Free Mindfulness Exercises for Everyday

Free Mindfulness Exercises for Everyday

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By Becky Mollenkamp, PCC

A client recently asked me for some advice on how to be more mindful. She already does yoga, but wanted ideas for how to be more present throughout her days, no just when she’s on the mat.

The truth is, mindfulness serves us best when we do it every day, throughout day — and not just when we have 30 minutes or more to dedicate to meditation or yoga.

In fact, long-form mindfulness doesn’t work for everyone. It can actually create more stress to sit in silence, especially for those who are new to the concept or who deal with lots of anxiety.

In fact, I believe anyone can be mindful at any time. It can be accomplished in just a few seconds!

Mindfulness simply means being aware and fully present in the current moment. It’s about bringing your focus—even if only for a few fleeting seconds—to the present (vs. living in the future or past).

This practice is so powerful because it helps reduce stress and worry, which are results of living in the past or future. And science has proven that less stress and worry bring about many mental and physical health benefits.

Being mindful needn’t be a monumental task…but it does require intention. So, here are three ideas for how to be more mindful at any time, every single day.

1. Breath Work

This sounds simple—and it is. Even so, most of us rarely bring conscious awareness to our breath. We take it for granted, simply allowing it to pass without notice.

When you notice yourself being pulled out of the present moment, focusing on your breath can be powerful. Bring awareness to the breath, then take a deep, intentional breath.

Continue doing slow breathing (perhaps while counting—4 seconds inhale, 8 seconds exhale) until you feel the anxiety lessen or the tension lighten. Even if that’s not yet possible, use focused breath work to return your thoughts to the present moment.

2. The 5 Senses

Another way to become more mindful is to conduct a quick scan of your five senses—sight, sound, smell, taste, and feel. Cataloging what is happening in the moment with each sense gives your brain a present-focused task to pull it out of the past or future.

Bring total awareness to each sense, one at a time. Notice everything you smell until you can’t smell anything new. Do the same for what you hear, taste, feel, and see.

You can spend just a few seconds on each sense, or you can stretch it out for a longer mindfulness moment. Savor each sense fully and turn this into a 5-, 10-, 20-minute mindfulness exercise.

3. Ask 3 Questions

When your thoughts get stuck in a loop or begin to spiral into the past or future, take a beat to ask yourself these three questions. This exercise helps you regain focus and presence.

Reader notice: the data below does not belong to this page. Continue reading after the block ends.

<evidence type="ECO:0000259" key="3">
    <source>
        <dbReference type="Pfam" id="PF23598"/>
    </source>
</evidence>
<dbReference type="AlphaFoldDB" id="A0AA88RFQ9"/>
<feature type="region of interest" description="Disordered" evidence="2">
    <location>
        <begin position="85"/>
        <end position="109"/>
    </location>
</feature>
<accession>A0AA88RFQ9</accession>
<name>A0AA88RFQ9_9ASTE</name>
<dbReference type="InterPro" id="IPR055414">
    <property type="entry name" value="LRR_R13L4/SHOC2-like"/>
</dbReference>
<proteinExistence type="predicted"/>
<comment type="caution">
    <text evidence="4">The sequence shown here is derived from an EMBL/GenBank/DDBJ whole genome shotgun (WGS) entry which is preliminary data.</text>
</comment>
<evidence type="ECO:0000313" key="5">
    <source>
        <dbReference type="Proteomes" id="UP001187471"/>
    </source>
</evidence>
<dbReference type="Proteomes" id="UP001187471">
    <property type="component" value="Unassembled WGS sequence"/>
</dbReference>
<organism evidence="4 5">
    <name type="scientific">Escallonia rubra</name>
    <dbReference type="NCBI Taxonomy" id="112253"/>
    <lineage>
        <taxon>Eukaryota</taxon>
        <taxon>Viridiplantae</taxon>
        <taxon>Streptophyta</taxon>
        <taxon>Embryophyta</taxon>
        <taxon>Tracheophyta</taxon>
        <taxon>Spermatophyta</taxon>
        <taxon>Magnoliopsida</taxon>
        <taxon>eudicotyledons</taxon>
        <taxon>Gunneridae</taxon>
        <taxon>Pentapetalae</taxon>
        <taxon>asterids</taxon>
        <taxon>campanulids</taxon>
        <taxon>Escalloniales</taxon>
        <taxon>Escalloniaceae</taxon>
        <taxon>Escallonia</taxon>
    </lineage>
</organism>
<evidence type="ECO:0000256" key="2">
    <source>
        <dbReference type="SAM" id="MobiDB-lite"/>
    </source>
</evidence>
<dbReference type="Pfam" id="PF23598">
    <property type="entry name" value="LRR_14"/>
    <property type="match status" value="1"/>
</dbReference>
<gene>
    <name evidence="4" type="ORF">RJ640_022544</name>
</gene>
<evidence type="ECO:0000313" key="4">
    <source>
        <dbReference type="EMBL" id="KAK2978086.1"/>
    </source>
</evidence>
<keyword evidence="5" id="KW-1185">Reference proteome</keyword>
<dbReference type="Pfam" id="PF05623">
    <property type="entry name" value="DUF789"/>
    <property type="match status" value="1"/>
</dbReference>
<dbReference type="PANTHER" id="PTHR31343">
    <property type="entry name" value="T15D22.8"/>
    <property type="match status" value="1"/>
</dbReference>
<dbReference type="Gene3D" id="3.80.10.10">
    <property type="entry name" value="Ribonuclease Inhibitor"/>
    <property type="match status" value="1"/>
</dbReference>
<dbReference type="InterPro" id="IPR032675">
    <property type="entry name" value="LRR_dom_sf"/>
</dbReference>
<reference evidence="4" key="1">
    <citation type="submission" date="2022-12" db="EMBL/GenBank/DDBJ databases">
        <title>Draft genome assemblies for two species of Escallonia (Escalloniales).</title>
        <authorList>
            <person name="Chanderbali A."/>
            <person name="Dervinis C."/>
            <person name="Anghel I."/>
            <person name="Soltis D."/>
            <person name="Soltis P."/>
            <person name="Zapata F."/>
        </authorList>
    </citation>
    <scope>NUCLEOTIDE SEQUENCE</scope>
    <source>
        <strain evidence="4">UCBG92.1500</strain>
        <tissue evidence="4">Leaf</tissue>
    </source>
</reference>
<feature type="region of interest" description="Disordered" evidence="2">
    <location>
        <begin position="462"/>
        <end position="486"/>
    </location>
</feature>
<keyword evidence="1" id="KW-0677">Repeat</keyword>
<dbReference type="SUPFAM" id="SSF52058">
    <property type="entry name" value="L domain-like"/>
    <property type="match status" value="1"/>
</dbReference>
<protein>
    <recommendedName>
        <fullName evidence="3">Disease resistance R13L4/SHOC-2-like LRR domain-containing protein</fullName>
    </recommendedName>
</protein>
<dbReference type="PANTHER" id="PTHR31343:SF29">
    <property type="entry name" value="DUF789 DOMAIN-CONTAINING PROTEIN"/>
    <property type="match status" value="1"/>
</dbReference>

1. What am I thinking? Rather than submitting to a general sense of anxiety, sadness, etc., examine what thoughts you’re actually having. Scan and catalog each one.

2. What am I making this mean? There are thoughts, and then there is the meaning we attach to them. You may be thinking, “I’ll never finish this project.” What you may be making that mean is, “I’m a failure.” Following your thoughts down the rabbit hole can help shed light on what’s really going on.

3. What’s my choice? You may feel out of control, but focusing on your choices can help you regain a sense of agency. Taking action can help to quiet the thoughts so you can return to the present. Even when you have no ability to change what’s happening, you can choose how you react (here is where breath work or self-care can be valuable).

Finally, create a habit around your contemplative practices. As an example, taking a deep breath each time you pick up your phone, or doing a senses scan whenever you get in the car.

This is called “trigger training,” assigning a reaction to an action. Create a trigger and then do it with intention for as long as it takes to become automatic. It could be days or weeks, but it will take root if you do it consistently and intentionally enough ties.

In my case, I immediately begin asking myself the 3 Questions whenever I turn on the shower. After being intentional about it for a few weeks, it became a habit that is now several years old.

Habits are a great way to get more mindfulness throughout the day. It’s more powerful to have a dozen 1-minute doses of mindfulness in a day than a single 12-minute dose.

Shorter but more frequent mindfulness activities returns your brain to the present more times throughout the day. There is a residual effect that goes beyond the single moment, which quickly compounds your time. Plus, doing it more often is another way to make mindfulness an automatic habit rather than a focused effort.

Recommended reading: “Power of Now” by Eckhart Tolle is an incredible book about the importance of mindfulness, as well as how to achieve it. I highly advise listening to the audiobook while going for a walk in nature—it’s a powerful way to be present!

Looking for quick mindfulness exercises? These three ideas can help you be present in minutes.